ULYSSES Funmary #4: Calypso

By LIZAANNE

All right, Folks, it’s time for another funmary!  Let’s hear it for Calypso!

The Calypso section serves as an introduction to Leopold Bloom, his family, his personal issues, and his role in the novel. 

In this chaper, Leo is the active character.  He’s the Energizer Bunny as he makes breakfast for himself, his wife, and the cat; goes to the butcher; gets the mail; defines a word for his wife; promises to return a library book; eats a kidney; reads a letter from his daughter; uses the outhouse; and throughout, he daydreams– particularly of lush gardens.  

Continuing with the Homeric parallels, the *Calypso* here is Molly Bloom.  She is still and quiet (except for her bedsprings).  She sits in her room as the queen bee at the center of her universe as Leopold buzzes busily around her.  Molly is the nymph of the title, holding Leopold to her; poor Leo is as effectively caught in a honey trap as Odysseus was.  The contrast, though, is that Leo is not desperate to leave [though he suspects her of cheating]. 

As Hermes arrives to Calypso’s island, so also several messages arrive to the Blooms, but unlike Zeus’s missive, these letters do not set Leopold free.  Instead, they tie him further to his family by reminding him of his and Molly’s daughter & their son. They also sour the honey a bit by reminding Leopold of Molly’s unfaithfulness.

Calypso gives us our first glimpse at Leopold in contrast to Stephen. To finish our funmary, let’s take a quick look at this awesome two-some

Stephen: is so over-educated that everything reminds him of a line of poetry; estranged from his father & uncle; Catholic; desperately single; poet who is teaching; booted out of his tower by roomate

Leopold: has trouble remembering history lessons and multiplication tables; strongly connected to wife & daughter; Jewish; married; salesman who is an aspiring writer; didn’t want to disturb wife in her room

Both: thinkers & daydreamers; have a dead family member & are both in mourning black; don’t practice their religion but are strongly influenced by it ; live on the edge of poverty; have no key to their homes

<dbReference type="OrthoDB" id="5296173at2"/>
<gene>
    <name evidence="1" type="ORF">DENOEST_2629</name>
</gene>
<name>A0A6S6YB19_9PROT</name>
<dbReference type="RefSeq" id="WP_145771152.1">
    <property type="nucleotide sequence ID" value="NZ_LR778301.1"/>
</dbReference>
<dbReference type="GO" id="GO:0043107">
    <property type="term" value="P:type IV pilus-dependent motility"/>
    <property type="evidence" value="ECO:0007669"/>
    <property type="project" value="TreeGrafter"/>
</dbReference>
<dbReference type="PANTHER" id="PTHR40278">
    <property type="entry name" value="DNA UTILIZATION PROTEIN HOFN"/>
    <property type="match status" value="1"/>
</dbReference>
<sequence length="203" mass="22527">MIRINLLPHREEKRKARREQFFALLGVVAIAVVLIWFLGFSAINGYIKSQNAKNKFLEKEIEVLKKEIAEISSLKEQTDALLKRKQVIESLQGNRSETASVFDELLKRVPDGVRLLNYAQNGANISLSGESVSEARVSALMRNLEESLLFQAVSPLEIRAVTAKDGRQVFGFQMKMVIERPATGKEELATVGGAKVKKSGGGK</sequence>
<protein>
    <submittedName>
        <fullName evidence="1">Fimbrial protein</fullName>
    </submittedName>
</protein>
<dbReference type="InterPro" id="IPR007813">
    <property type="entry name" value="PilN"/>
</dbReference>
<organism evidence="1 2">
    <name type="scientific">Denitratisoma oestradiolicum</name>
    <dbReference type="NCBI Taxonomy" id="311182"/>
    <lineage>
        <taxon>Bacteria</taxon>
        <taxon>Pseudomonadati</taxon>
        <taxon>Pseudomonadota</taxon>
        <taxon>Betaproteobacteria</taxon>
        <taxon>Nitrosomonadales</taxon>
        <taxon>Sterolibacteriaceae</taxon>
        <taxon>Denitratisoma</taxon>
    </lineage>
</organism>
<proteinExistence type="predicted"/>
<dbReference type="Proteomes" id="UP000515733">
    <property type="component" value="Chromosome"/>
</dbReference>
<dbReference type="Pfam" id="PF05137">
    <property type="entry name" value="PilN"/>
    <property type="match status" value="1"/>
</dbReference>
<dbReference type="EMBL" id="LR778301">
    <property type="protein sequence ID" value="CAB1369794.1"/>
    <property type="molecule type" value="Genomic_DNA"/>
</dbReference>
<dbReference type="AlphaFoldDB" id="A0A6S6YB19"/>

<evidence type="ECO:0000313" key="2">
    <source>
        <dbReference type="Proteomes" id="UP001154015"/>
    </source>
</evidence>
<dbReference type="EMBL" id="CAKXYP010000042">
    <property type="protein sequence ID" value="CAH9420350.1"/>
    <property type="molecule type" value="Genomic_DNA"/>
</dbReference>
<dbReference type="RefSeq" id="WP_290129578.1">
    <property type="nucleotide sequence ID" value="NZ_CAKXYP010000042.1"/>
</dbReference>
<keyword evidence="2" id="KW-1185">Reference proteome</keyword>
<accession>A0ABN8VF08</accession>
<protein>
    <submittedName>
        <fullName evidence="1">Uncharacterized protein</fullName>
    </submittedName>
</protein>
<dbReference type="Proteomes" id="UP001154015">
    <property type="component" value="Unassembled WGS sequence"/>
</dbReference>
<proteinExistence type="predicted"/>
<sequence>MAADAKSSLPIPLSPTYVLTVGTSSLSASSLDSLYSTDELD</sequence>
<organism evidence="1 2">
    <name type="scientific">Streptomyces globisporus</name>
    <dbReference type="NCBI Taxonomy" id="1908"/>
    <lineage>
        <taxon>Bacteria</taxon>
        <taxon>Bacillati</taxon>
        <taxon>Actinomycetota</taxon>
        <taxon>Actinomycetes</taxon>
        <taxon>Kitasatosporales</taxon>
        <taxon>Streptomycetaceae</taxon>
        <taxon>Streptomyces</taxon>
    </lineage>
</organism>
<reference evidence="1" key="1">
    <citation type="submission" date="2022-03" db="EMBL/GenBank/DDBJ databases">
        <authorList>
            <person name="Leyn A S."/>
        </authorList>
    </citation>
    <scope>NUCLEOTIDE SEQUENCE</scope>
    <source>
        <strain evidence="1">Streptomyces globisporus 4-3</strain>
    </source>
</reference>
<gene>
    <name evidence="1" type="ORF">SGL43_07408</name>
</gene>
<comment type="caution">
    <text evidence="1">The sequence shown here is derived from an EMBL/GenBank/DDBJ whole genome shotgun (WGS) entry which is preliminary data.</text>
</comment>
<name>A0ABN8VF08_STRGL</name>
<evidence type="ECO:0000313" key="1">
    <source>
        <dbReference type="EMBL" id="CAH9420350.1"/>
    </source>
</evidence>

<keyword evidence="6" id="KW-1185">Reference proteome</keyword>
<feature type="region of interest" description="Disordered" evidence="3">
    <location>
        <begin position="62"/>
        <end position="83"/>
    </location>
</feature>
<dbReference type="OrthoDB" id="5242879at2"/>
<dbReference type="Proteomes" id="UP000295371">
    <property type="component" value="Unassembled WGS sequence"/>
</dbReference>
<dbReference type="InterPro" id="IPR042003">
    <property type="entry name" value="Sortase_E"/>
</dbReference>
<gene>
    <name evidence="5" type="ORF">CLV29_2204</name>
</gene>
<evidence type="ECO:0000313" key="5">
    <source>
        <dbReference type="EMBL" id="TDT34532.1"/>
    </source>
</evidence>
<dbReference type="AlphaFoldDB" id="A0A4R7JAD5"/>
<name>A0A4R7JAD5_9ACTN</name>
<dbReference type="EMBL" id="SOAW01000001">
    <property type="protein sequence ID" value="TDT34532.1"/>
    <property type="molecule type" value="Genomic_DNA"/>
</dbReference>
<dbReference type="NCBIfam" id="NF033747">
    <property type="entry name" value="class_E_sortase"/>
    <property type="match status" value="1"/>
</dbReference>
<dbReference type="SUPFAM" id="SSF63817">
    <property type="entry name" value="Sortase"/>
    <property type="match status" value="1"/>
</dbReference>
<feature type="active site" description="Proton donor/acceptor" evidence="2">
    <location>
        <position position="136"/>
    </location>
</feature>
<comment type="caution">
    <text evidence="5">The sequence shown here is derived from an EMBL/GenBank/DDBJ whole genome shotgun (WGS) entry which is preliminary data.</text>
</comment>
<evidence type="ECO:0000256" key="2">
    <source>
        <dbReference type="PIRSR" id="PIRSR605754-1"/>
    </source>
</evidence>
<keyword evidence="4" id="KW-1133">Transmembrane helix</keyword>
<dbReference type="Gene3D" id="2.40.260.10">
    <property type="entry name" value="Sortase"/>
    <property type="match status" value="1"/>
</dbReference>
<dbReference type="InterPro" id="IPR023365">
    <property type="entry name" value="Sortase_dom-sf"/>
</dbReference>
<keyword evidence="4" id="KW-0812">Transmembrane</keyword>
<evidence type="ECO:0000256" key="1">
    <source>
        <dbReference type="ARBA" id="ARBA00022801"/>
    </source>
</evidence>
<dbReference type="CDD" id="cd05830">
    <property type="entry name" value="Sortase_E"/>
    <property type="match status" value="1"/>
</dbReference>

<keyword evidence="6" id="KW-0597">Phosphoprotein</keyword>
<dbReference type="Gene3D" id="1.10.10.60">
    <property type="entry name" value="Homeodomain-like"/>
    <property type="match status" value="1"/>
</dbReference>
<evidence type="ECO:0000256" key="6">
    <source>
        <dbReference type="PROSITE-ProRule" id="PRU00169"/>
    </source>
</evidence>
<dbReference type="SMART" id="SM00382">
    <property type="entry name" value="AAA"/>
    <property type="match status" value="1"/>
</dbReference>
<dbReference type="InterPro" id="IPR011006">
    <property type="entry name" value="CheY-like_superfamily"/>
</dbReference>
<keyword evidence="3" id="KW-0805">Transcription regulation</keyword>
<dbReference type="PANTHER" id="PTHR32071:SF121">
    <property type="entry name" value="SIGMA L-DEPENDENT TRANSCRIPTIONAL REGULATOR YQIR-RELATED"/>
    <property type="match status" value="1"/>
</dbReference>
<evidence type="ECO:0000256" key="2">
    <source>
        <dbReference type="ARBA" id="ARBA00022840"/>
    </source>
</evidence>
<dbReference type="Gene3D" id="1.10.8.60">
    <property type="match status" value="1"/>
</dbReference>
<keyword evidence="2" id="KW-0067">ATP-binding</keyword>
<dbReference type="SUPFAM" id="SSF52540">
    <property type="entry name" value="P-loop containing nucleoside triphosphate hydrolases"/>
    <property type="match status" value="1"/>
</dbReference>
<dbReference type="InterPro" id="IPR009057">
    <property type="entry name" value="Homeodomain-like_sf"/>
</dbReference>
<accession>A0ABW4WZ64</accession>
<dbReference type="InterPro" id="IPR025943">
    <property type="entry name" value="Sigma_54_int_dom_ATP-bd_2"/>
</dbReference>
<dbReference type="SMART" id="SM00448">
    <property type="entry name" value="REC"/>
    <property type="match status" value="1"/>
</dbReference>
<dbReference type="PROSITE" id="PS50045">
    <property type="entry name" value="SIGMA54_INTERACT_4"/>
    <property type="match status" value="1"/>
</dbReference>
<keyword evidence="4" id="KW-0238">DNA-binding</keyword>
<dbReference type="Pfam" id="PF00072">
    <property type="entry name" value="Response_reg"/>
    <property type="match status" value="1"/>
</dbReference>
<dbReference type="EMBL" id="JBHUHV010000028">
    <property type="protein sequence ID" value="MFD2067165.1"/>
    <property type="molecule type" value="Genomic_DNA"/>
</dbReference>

Quite the pair.

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5 Responses

  1. Great funmation of the chapter and great point about this being a chapter about receiving messages, like and not like Hermes delivered in Odyssey. Never occurred to me. These messages do a lot to initiate and shape Bloom’s journey, just like the Odyssey.

  2. Thanks for all of the praise. 🙂 This was a fun section to tackle, and it generated some strong discussion points. I’m looking forward to where we go from here in Lotus Eaters.

  3. Katie Else recently discovered the following…

    “In my catching up, reading/googling, I came across this lady who was talking about how the stylistic change between chapters 2 and 3 has to do with Stephen having broken his glasses, which only gets mentioned once (I’m not sure where, I haven’t noticed it yet). She said it is part of why that chapter is so introspective and internal. He can’t see anything. And why, when Stephen is the subject in the book, there are many sound cues and descriptions instead of visual ones. He relates to the world through sound and is allowed to draw more inward because he can’t see.”

    I’ll need to look again, but now I vaguely recall this. If Steve’s glasses are broken, this will probably be a recurring issue as he goes through the day. Something to pay attention to.

  4. Here’s another helpful note from a mysterious Irishman on the role of sight…

    “This chapter is still focused on sight, though. If you think of Stephen as a real person, you can understand what he does in this chapter. He’s having a terrible time – his mother has died, he’s estranged from his family, in the first chapter he’s been treated badly by his friend Mulligan and effectively made homeless (he gave the tower key to Mulligan and it seems Haines will take his place – the last word is ‘usurper’) and in the second chapter his boss has just told him he won’t last long in his job. So he’s retreating into intellectual and philosophical thought, trying to escape from the real world around him. But he constantly has to open his eyes, look around to see who’s near him, etc. Also, he wonders who (in a greater sense of him being an artist) can see him, is watching him, notices him. He can’t escape from engaging with the real world of real people.
    Basically, one useful idea running through the book is that we experience the world through our senses and then ‘shape’ or process this sensory information into thoughts, memories, associations, subconsciousness. It’ll become much clearer next chapter: Bloom walks down the street, he sees something, it makes him think of something. Then he sees the next thing, it makes him think of something, and so on. And his thoughts are more interesting and accessible than Stephen’s.”

  5. […] Church where, upon entering, he sees a notice about the African mission. Leopold, who as Lizaanne noted is disengaged from his faith on a spiritual level (but not an identity level), thinks of […]

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